Nyla Holland is a Penn State graduate student in Public Policy with a specialization in Education Policy. In her undergrad, Holland also attended Penn State and graduated in the spring of 2021 with a bachelor’s degree in Political Science and African American science. Holland has been doing work at the Sustainability Institute as an Environmental Justice Intern under the supervision of Peter Buck.
Why is sustainability important to you?
I’ve always resonated with sustainability as defined by the UCLA Sustainability Committee, which is “the integration of environmental health, social equity, and economic vitality in order to create thriving, healthy, diverse, and resilient communities for this generation and generations to come. The practice of sustainability recognizes how these issues are interconnected and require a systems approach with the acknowledgment of complexity.” While trying to live a life of service, I found that I am motivated by making positive impacts on others’ lives. Especially in doing work where you lay foundations and don’t necessarily get to see it come to fruition. I could only hope that those who come after me have a more just and positive experience. At the root of sustainability is recognition of how the past impacts the present and how the present impacts the future.
What drew you towards pursuing work in sustainability and becoming an Environmental Justice Intern?
I am someone personally impacted and intrigued by environmental justice. I learned that while sustainability is the more known issue in the social landscape, is it very linked to environmental justice and I wanted to explore that relationship more.
What do you do as an Environmental Justice Intern?
I met with other students and student groups to discuss environmental justice and how they can learn more about it. I helped organize the Colloquium on the Environment and worked on a mapping project that shows environmental injustices across Pennsylvania. With that project, I presented our work to several different groups.
Can you talk a bit about your “Mapping a Just and Sustainable Future” project?
We used ArcGIS to map environmental exposures and pollutants against different demographics to see what census tracts are considered environmental justice areas. Our hope with the map is to publish an accessible and relevant tool for regular folks that will also pressure legislators to pursue solutions.
What was your undergrad major and work?
I majored in Political Science and African American Science. I did a lot of research on disparities within education, Black politics as well as Black American history. In the extra-curricular space, I was heavily involved in Black Caucus and the NAACP, trying to create better outcomes for students of color, as well as bringing students together socially. In different academia/activist spaces, I helped to change the student code of conduct to better address instances of hate speech, push for justice for Osaze Osagie, and make environmental justice a more well-known topic on campus.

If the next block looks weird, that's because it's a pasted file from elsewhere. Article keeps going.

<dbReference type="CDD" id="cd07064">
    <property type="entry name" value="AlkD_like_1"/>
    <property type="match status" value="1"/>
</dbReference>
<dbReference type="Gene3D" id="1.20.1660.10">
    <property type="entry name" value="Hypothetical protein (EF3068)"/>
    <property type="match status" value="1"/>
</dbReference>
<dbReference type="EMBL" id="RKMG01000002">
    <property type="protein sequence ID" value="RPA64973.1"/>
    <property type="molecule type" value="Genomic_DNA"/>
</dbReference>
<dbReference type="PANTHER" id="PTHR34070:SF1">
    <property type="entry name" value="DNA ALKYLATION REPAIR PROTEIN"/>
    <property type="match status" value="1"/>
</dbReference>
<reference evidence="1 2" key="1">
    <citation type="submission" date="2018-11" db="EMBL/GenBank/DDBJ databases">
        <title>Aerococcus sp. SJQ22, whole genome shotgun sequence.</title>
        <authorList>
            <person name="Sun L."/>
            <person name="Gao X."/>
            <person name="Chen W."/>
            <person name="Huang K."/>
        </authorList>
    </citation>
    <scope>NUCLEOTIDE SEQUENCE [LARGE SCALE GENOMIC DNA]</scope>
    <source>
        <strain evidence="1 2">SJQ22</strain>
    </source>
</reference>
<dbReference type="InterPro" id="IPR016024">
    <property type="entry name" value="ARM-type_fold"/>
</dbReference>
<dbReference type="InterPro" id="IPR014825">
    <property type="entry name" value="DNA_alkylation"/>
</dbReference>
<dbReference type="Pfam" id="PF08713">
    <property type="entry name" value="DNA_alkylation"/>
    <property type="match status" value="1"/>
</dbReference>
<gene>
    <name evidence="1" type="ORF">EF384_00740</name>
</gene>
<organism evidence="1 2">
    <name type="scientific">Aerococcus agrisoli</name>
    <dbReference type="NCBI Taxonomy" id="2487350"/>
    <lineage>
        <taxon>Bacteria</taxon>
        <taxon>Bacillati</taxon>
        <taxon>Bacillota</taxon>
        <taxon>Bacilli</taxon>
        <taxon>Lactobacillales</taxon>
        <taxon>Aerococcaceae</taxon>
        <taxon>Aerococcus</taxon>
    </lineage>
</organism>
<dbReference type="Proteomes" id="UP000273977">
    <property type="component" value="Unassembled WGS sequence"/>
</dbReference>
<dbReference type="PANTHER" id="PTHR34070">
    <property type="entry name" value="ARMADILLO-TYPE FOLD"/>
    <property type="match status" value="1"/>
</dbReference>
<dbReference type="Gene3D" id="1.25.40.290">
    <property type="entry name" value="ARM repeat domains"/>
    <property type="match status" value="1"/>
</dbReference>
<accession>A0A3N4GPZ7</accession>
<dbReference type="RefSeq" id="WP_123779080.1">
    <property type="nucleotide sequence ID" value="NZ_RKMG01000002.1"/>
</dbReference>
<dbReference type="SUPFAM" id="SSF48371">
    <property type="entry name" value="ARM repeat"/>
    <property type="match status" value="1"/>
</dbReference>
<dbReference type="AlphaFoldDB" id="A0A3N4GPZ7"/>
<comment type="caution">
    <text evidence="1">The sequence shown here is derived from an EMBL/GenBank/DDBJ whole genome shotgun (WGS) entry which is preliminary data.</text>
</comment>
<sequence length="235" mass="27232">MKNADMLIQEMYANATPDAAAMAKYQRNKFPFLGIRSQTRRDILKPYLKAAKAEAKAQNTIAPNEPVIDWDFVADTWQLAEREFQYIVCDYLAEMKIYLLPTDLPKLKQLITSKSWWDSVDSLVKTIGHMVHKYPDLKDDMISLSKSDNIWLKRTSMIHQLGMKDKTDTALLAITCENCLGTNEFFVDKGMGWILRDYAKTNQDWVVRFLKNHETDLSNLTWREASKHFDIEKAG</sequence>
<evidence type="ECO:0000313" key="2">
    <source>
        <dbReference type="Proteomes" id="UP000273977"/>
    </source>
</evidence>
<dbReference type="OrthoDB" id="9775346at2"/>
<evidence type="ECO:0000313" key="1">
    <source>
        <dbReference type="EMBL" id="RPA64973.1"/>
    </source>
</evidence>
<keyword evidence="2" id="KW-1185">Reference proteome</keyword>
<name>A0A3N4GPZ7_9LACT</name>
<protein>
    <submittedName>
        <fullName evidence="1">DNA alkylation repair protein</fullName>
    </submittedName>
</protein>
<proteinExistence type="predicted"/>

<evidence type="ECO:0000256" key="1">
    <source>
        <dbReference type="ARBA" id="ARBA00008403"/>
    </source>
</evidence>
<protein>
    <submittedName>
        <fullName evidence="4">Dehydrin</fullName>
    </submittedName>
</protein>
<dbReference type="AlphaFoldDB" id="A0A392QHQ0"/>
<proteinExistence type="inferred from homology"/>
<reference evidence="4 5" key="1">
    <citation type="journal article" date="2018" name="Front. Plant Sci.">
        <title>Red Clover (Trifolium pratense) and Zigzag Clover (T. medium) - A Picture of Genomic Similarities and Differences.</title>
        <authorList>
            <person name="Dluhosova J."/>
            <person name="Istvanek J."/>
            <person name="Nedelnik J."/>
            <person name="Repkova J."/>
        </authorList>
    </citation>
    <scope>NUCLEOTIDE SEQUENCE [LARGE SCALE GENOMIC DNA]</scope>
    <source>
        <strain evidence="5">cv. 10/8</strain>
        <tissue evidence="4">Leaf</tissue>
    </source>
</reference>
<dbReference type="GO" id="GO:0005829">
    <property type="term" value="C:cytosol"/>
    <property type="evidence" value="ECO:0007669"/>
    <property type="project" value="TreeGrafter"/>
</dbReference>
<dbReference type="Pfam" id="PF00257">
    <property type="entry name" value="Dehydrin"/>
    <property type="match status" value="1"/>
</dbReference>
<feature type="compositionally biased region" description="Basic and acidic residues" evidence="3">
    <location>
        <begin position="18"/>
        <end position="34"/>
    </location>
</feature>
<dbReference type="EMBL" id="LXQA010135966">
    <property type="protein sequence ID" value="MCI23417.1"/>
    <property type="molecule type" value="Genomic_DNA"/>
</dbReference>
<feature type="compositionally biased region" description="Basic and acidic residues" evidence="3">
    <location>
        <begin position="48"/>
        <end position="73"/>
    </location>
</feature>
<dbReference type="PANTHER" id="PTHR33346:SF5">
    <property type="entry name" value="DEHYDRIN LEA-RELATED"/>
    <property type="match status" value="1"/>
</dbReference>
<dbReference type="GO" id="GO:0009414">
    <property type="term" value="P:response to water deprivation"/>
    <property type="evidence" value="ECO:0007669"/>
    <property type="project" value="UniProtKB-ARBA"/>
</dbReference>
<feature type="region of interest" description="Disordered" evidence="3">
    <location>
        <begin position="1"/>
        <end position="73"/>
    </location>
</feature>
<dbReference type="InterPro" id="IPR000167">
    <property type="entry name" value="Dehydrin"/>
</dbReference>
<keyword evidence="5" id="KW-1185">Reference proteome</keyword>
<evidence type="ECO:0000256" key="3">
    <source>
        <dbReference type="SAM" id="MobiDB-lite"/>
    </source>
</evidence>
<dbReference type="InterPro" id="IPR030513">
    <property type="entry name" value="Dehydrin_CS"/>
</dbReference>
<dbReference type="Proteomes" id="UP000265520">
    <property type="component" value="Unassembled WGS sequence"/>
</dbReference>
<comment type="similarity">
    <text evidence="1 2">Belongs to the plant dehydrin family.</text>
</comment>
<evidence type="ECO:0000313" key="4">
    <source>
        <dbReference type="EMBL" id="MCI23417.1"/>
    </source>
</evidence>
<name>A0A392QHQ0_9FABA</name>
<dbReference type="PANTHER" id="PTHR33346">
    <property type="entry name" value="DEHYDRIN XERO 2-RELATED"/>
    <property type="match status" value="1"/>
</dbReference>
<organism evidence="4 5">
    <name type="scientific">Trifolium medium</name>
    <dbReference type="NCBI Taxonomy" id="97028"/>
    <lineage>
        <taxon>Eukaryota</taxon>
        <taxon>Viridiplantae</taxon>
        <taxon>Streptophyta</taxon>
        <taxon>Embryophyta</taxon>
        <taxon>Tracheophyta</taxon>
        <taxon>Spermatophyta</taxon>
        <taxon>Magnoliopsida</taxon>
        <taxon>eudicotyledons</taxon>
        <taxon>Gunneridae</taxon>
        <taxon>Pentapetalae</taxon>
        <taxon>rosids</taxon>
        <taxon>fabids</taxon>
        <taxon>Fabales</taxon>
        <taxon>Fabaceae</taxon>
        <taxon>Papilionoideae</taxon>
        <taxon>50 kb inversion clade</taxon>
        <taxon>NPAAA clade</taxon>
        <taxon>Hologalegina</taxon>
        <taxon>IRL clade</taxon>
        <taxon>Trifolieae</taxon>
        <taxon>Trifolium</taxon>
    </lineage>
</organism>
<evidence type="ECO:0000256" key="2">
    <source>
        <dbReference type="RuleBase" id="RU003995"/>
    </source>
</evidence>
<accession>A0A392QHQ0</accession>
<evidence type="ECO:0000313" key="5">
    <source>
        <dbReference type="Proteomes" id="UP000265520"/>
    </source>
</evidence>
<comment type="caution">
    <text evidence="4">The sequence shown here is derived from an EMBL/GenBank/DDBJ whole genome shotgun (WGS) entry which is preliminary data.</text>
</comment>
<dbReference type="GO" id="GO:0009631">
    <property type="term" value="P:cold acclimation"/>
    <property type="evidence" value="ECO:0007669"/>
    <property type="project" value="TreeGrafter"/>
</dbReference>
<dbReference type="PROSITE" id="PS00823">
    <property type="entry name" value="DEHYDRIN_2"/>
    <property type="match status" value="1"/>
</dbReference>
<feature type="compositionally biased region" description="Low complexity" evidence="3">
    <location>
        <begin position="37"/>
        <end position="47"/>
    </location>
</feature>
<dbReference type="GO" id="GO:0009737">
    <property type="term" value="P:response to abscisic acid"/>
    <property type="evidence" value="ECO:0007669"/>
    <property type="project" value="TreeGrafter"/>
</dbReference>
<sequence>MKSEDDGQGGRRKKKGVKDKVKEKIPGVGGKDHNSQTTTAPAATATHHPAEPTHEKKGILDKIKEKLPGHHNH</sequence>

What aspects of sustainability does your work focus on the most?
Looking at the UN’s 17 Sustainable Development Goals, my work focused primarily on “good health and well-being”, “reduced inequalities”, “peace, justice, and strong institutions”, and “partnerships for the goals”. Social equity is a crucial piece.
What past or upcoming sustainability projects are you most proud of/excited for?
I am very proud of the Institute’s Colloquium on the Environment that I helped organize. The Colloquium featured the Father of Environmental Justice, Dr. Robert Bullard. Bringing so many folks originally interested in sustainability into the Environmental Justice world was very fulfilling and hopeful.
What do you hope are the impacts of your work in the future?
I hope to reduce gaps in negative environmental exposures so that it positively impacts marginalized communities’ health and happiness. I hope that I can inspire more people to look at their own work through a lens of equity. I hope that neighborhoods like the one I grew up in will look and feel like they would if inequities didn’t exist.
What are sustainable practices you incorporate into everyday life?
As for the more basic things, I try my best to recycle, save energy at home and in my workspace, use reusable bottles, give my siblings hand-me-downs instead of throwing old clothes away. But more philosophically, I try to make decisions through an equitable lens. For example, I ask myself, are there younger folks who should have a say in the work I’m doing? How can I bring them in? How can I pass off an opportunity to someone who needs it more? Also, I’m currently an assistant teacher, so I try to instill sustainable values in the way I teach and manage my classroom.
Do you plan on working in sustainability in the future? What do you want to do?
I’m not entirely sure. I would love to make forgotten neighborhoods like mine more sustainable, green, and involved. I’m also interested in helping to elect people that will put their money where their mouth is when it comes to funding sustainable projects that help those who most need it.
Imagine it’s 20 years in the future and Penn State and our communities have become more sustainable and resilient. What does that look like to you?
I hope that we no longer have to be resilient. That the conditions we are in are not treacherous and we don’t need to overcome the possibility of burning out. In my experience, being resilient is not fun. Penn State would look a lot better to me if those who face the most issues are the ones structurally and financially empowered to fix them. The work of sustainability wouldn’t be placed on a few, but instead a shared burden. Sustainable choices would be less optional, but also more attainable.